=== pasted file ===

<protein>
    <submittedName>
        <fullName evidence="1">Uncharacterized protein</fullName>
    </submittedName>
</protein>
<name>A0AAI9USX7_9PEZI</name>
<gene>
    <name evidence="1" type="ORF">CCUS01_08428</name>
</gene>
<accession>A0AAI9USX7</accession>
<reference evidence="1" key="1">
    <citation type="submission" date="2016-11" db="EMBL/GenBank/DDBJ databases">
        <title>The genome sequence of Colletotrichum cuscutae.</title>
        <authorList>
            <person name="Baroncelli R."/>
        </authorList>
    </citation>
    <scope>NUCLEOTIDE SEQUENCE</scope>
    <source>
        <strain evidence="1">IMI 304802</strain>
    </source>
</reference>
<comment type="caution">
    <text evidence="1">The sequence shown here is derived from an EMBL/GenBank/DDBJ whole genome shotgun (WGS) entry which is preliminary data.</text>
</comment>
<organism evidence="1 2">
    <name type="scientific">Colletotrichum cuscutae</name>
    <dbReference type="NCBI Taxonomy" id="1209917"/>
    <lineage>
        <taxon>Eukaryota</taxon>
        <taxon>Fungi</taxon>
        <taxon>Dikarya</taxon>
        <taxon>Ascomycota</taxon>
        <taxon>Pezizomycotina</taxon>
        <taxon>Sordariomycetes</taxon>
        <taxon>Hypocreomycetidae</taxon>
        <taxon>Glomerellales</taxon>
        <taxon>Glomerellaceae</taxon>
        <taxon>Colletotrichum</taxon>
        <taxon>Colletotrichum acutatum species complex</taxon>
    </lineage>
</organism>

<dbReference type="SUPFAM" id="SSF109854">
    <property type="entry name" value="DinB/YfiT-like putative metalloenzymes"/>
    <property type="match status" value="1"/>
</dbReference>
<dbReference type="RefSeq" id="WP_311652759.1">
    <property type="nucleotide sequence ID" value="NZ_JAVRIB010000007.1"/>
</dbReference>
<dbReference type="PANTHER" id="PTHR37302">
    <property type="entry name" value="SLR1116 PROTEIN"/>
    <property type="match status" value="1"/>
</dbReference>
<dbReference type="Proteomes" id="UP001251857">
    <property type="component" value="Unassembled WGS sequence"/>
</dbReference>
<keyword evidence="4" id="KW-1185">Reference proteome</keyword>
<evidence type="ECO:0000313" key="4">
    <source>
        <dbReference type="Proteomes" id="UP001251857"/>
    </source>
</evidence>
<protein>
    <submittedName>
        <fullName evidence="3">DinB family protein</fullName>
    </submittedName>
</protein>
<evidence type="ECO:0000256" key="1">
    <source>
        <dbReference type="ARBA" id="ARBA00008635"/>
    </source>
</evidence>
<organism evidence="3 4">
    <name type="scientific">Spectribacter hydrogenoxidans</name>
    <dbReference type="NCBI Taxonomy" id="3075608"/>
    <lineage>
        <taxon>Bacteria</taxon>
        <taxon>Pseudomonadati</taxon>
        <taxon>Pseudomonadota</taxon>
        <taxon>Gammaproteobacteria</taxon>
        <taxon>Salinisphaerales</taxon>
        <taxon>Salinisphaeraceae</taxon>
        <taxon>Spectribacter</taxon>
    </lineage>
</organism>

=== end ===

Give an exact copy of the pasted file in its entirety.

<protein>
    <submittedName>
        <fullName evidence="1">Uncharacterized protein</fullName>
    </submittedName>
</protein>
<name>A0AAI9USX7_9PEZI</name>
<gene>
    <name evidence="1" type="ORF">CCUS01_08428</name>
</gene>
<accession>A0AAI9USX7</accession>
<reference evidence="1" key="1">
    <citation type="submission" date="2016-11" db="EMBL/GenBank/DDBJ databases">
        <title>The genome sequence of Colletotrichum cuscutae.</title>
        <authorList>
            <person name="Baroncelli R."/>
        </authorList>
    </citation>
    <scope>NUCLEOTIDE SEQUENCE</scope>
    <source>
        <strain evidence="1">IMI 304802</strain>
    </source>
</reference>
<comment type="caution">
    <text evidence="1">The sequence shown here is derived from an EMBL/GenBank/DDBJ whole genome shotgun (WGS) entry which is preliminary data.</text>
</comment>
<organism evidence="1 2">
    <name type="scientific">Colletotrichum cuscutae</name>
    <dbReference type="NCBI Taxonomy" id="1209917"/>
    <lineage>
        <taxon>Eukaryota</taxon>
        <taxon>Fungi</taxon>
        <taxon>Dikarya</taxon>
        <taxon>Ascomycota</taxon>
        <taxon>Pezizomycotina</taxon>
        <taxon>Sordariomycetes</taxon>
        <taxon>Hypocreomycetidae</taxon>
        <taxon>Glomerellales</taxon>
        <taxon>Glomerellaceae</taxon>
        <taxon>Colletotrichum</taxon>
        <taxon>Colletotrichum acutatum species complex</taxon>
    </lineage>
</organism>

<dbReference type="SUPFAM" id="SSF109854">
    <property type="entry name" value="DinB/YfiT-like putative metalloenzymes"/>
    <property type="match status" value="1"/>
</dbReference>
<dbReference type="RefSeq" id="WP_311652759.1">
    <property type="nucleotide sequence ID" value="NZ_JAVRIB010000007.1"/>
</dbReference>
<dbReference type="PANTHER" id="PTHR37302">
    <property type="entry name" value="SLR1116 PROTEIN"/>
    <property type="match status" value="1"/>
</dbReference>
<dbReference type="Proteomes" id="UP001251857">
    <property type="component" value="Unassembled WGS sequence"/>
</dbReference>
<keyword evidence="4" id="KW-1185">Reference proteome</keyword>
<evidence type="ECO:0000313" key="4">
    <source>
        <dbReference type="Proteomes" id="UP001251857"/>
    </source>
</evidence>
<protein>
    <submittedName>
        <fullName evidence="3">DinB family protein</fullName>
    </submittedName>
</protein>
<evidence type="ECO:0000256" key="1">
    <source>
        <dbReference type="ARBA" id="ARBA00008635"/>
    </source>
</evidence>
<organism evidence="3 4">
    <name type="scientific">Spectribacter hydrogenoxidans</name>
    <dbReference type="NCBI Taxonomy" id="3075608"/>
    <lineage>
        <taxon>Bacteria</taxon>
        <taxon>Pseudomonadati</taxon>
        <taxon>Pseudomonadota</taxon>
        <taxon>Gammaproteobacteria</taxon>
        <taxon>Salinisphaerales</taxon>
        <taxon>Salinisphaeraceae</taxon>
        <taxon>Spectribacter</taxon>
    </lineage>
</organism>